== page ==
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Chapter 11

Chapter 11 - Personality and the Self-Concept

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University of Guelph
PSYC 2740
Stephen Lewis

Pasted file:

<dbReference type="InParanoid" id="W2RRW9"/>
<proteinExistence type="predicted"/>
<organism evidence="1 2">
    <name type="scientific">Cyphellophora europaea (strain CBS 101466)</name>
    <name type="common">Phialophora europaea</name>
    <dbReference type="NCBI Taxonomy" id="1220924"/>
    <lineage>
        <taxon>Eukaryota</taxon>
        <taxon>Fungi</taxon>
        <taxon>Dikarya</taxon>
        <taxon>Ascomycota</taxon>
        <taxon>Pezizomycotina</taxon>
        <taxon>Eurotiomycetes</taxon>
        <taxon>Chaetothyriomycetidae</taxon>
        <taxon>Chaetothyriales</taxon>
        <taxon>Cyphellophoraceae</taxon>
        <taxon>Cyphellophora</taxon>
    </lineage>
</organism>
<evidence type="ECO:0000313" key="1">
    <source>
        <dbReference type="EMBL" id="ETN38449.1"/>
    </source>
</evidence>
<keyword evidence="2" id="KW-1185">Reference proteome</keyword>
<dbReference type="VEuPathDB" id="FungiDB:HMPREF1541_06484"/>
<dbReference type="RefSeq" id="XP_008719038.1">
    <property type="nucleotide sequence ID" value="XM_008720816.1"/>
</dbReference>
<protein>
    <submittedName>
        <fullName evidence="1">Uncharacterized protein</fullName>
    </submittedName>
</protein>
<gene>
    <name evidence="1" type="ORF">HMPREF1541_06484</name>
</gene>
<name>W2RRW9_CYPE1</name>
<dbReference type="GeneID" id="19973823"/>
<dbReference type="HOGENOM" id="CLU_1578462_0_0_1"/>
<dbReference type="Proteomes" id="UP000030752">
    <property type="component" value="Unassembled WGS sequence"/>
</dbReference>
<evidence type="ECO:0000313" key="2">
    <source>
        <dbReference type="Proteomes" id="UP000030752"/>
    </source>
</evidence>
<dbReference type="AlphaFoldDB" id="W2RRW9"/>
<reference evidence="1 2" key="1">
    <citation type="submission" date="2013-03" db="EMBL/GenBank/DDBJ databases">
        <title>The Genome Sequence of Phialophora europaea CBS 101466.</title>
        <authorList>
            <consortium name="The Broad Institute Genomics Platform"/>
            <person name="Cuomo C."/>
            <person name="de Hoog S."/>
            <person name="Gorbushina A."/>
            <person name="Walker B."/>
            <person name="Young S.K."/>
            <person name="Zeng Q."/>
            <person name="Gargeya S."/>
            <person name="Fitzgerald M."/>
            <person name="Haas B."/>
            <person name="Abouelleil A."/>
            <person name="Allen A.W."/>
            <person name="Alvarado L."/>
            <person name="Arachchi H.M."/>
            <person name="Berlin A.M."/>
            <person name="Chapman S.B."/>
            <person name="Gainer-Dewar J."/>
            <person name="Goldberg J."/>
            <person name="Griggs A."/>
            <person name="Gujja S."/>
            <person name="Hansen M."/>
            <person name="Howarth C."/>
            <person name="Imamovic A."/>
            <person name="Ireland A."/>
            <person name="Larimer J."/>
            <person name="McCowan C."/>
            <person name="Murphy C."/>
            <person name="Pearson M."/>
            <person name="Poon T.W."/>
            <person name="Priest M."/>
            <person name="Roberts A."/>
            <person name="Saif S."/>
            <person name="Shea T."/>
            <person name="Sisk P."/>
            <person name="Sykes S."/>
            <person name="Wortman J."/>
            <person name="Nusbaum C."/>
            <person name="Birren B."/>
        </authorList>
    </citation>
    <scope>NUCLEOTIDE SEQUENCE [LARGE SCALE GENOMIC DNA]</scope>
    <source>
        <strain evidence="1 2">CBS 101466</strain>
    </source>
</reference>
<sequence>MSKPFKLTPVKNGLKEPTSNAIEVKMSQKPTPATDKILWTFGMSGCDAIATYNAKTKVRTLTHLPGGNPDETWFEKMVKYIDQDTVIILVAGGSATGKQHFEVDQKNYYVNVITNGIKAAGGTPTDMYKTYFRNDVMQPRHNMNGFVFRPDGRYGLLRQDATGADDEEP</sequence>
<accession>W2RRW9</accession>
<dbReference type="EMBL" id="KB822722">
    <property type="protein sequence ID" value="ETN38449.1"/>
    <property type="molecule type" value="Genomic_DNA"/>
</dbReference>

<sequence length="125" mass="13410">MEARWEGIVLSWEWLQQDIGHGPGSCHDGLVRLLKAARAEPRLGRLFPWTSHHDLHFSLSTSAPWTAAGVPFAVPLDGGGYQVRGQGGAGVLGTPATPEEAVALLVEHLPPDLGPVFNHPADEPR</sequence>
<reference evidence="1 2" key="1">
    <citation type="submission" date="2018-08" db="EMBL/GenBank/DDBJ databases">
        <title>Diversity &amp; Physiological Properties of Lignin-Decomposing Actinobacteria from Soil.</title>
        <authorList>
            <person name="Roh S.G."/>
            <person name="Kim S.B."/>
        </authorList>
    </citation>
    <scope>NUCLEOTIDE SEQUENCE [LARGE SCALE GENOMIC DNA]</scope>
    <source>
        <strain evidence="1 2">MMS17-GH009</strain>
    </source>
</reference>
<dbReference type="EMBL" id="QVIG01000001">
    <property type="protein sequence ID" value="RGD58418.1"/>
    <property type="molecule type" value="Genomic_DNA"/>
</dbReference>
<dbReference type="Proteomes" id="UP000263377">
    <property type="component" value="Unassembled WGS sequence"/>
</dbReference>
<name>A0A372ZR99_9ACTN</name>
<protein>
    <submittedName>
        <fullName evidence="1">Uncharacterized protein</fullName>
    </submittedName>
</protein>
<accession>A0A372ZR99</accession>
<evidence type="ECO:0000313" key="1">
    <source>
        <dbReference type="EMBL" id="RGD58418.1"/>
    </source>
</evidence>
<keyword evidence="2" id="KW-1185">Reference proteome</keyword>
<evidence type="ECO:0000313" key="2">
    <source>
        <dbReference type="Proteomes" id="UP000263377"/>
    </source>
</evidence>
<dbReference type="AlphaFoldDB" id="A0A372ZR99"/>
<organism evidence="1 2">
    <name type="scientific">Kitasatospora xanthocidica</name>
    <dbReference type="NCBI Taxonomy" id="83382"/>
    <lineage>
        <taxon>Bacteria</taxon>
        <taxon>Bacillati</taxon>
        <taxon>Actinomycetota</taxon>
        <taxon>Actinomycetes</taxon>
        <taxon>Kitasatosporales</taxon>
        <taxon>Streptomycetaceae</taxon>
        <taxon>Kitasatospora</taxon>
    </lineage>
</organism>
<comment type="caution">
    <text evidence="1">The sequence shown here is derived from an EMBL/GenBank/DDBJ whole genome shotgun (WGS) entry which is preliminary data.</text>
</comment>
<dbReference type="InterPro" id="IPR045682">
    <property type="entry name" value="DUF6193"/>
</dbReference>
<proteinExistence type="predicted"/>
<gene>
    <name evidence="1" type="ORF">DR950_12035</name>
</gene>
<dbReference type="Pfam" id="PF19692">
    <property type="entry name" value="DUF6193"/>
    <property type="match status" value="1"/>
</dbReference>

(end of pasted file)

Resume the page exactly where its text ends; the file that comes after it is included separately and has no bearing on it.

Chapter 11 Personality and the SelfConceptBrief History of Conceptualizing the SelfEarly psychology was largely a psychology of personal experienceWilliam JamesOne of the first selfconcept theorists and provided one of the first definitions of selfesteemHe believed the self is multidimensional and we may have a social me for each significant person in our livesHe positioned 3 components of the selfconcept1 The material me is a surfacelevel account of the self is the material possession of the body and the contexts that are linked to ones body eg home and family environment 2 The social meis an individuals awareness of his or her identity in the eyes of others3 The spiritual methe abstract and vague aspect of selfconcept which incorporates our awareness of our mental processes in terms of our subjective sense of thoughts and feelings James didnt examine the material me social me and spiritual me in terms of crosscultural differences James defined selfesteem as the number of our successes divided by our pretensions aims and expectationsTwo ways James believed one could raise our selfesteem is to increase our accomplishments or lower our goals and expectationsSociometer theory the notion that our selfesteem is essentially a barometer of our relationships with othersThe Looking Glass ShelfSociologist Charles Cooley introduced the concept of the looking glass self Our sense of our self depends on the reactions of other people and watching how other people treat us is like looking in a mirror or looking glass in order to see oneself Felson Symbolic interaction approach 1 Self appraisal 2 Actual appraisal of other people and the persons perception of other peoples appraisal actual appraisals only operate on the self through reflected appraisals 3 Reflected appraisalour perception of how other people regard us and view us Metaaccuracy is the term for how accurate we are in our sense of how other people view us Its relatively low and is more accurate when the data involves a global assessment of the self rather than the dyadic assessment in a specific contextThe Divided SelfLaing elaborated on the Rogerian notion that the actual self we manifest becomes distinct from our ideal self Erik Erikson and the Psychosocial Stages of DevelopmentConflict Age Thematic Question Trust Vs Mistrust Hope Birth18 months Is there a trusting relationship with the caregiver or a sense of shame Autonomy Vs Shame and Doubt 15 3 years old Does the child learn a sense of autonomy and Will selfcontrol or a sense of shame Initiative Vs Guilt purpose 36 years old Is the child appropriately assertive and independent or too forceful leading to guilt Industry Vs Inferiority 612 years old Can the child master new tasks and develop Competence skills or feels incompetent Identity Vs Role Confusion 1218 years old Can the teenager get a sense of identity and Fidelity self in terms of relationship with peers and current and future life roles Intimacy Vs Isolation love 1840 years old Is a loving intimate relationship formed or is the person disconnected Generativity Vs Stagnation 4065 years old Does the person find ways to contribute to the Care next generation or lead a stagnant existence Ego Integrity vs Despair 6580 years old Is the person able to accept hisher life or is Wisdom shehe preoccupied with unfinished business marked by fear of deathIn order to move into the subsequent stage the person must achieve the key task or challenge of the current stageEriksons theory focuses on the psychosocial motives rather than Freuds Psychosexual urges th The most influential of the 8 stages is the 5 stage where the focus is on developing a sense of ego identity vs despair Also the stages are not mutually exclusivethe attempts to resolve a new psychosocial crisis may result in the reemergence of issues from earlier stages
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